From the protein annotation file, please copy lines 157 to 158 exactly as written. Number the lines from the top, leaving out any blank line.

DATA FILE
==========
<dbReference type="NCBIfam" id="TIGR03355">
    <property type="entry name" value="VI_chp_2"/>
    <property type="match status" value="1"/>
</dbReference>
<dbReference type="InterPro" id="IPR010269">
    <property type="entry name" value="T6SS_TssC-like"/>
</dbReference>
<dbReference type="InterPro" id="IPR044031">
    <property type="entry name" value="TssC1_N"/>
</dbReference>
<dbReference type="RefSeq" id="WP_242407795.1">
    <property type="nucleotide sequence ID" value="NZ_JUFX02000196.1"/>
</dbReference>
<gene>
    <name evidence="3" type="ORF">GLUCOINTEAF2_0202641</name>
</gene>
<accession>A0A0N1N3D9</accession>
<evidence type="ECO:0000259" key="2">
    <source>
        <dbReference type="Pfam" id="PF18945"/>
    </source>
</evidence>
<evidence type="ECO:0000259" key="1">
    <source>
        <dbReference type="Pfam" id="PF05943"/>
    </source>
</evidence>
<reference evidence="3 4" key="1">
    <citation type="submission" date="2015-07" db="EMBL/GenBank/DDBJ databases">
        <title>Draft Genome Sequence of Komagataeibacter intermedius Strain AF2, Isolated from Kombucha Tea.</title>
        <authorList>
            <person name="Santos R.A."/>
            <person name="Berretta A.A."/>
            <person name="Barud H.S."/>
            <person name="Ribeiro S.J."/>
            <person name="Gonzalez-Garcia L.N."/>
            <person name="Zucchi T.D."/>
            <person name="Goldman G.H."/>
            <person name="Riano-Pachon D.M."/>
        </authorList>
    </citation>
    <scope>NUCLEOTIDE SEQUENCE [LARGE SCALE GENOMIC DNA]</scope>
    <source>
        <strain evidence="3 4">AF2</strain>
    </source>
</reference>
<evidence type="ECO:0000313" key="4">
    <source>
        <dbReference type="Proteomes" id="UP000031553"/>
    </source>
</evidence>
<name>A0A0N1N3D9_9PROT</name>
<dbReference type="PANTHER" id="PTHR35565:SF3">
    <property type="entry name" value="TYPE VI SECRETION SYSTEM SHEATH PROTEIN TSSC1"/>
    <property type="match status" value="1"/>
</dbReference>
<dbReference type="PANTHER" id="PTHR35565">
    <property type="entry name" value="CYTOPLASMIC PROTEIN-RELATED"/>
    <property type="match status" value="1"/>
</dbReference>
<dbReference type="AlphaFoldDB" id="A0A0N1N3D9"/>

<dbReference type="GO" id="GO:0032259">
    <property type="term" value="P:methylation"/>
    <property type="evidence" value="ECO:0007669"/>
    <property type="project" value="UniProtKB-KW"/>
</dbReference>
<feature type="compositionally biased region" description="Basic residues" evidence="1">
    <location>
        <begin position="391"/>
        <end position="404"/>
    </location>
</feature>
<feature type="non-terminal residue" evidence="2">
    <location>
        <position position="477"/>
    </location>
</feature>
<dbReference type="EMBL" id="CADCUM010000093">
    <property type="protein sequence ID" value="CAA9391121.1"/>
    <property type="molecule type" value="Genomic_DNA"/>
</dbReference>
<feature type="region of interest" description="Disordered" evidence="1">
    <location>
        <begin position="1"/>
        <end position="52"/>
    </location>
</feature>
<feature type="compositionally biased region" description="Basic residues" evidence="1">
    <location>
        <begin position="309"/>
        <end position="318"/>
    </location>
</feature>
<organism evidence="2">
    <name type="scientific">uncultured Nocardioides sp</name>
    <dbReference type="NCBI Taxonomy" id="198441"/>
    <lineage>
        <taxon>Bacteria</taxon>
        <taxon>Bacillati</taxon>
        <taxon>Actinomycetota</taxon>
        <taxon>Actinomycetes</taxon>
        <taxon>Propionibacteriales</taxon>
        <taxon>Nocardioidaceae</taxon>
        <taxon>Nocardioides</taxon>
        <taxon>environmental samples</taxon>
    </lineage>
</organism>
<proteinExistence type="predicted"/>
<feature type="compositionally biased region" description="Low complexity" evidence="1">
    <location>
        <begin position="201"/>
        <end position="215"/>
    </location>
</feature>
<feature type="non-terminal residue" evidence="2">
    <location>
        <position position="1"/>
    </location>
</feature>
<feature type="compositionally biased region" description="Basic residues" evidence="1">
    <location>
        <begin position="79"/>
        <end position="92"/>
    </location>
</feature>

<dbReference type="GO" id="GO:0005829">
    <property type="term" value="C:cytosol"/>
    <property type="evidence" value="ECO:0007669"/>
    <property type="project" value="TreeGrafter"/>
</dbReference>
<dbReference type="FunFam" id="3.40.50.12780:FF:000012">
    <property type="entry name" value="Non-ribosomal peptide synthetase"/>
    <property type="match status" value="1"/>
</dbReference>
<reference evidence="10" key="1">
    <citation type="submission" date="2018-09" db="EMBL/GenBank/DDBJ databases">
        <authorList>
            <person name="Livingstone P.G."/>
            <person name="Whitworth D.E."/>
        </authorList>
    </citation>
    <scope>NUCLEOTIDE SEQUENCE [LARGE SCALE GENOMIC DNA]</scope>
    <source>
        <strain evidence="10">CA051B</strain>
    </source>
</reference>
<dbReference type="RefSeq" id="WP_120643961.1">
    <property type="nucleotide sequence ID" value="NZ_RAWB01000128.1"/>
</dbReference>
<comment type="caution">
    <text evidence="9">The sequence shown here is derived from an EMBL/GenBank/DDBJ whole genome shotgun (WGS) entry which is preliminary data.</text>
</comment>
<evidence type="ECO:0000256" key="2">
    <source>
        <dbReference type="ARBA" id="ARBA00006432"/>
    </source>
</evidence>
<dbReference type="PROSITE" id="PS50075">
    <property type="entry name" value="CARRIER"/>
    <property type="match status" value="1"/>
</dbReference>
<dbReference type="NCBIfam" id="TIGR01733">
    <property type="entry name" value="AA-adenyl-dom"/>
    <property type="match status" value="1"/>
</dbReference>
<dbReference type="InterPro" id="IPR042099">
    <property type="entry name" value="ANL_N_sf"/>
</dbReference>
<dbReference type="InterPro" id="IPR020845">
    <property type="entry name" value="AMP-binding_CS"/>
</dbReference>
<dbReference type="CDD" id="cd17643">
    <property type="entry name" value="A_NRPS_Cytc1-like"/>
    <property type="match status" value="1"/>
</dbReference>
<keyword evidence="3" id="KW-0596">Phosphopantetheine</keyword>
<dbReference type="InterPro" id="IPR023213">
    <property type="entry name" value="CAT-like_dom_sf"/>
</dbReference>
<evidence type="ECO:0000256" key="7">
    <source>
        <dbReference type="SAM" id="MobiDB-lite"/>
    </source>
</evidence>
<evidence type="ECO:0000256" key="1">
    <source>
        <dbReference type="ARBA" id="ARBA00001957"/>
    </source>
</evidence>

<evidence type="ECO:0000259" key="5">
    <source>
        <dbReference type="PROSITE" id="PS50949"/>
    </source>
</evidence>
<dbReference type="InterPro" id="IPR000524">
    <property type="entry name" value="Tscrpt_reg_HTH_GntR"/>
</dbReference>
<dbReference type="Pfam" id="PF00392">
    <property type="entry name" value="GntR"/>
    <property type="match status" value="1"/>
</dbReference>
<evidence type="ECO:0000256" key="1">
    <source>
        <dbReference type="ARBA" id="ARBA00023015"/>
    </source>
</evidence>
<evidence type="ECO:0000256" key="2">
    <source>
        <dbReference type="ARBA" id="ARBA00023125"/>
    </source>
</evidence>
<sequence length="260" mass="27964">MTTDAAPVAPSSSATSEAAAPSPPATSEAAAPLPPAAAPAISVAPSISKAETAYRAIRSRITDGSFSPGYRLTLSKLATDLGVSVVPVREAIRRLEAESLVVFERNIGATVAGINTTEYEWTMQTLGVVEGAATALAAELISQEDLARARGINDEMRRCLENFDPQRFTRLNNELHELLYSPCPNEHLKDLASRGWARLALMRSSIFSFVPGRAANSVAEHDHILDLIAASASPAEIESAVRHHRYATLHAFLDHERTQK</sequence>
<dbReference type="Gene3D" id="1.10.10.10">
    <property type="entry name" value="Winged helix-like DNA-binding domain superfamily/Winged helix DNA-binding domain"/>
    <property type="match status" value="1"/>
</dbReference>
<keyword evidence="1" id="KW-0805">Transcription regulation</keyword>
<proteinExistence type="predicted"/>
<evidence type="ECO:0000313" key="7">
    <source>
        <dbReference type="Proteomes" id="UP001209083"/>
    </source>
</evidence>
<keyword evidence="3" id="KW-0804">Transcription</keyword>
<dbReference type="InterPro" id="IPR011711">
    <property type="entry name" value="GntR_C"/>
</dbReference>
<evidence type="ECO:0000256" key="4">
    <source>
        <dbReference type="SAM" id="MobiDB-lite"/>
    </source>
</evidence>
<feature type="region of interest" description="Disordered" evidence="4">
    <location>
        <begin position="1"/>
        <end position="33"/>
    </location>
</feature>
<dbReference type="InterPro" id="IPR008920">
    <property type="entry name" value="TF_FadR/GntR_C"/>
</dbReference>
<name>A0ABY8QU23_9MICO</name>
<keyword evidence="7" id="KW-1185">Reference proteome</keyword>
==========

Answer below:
</evidence>
<dbReference type="PROSITE" id="PS50075">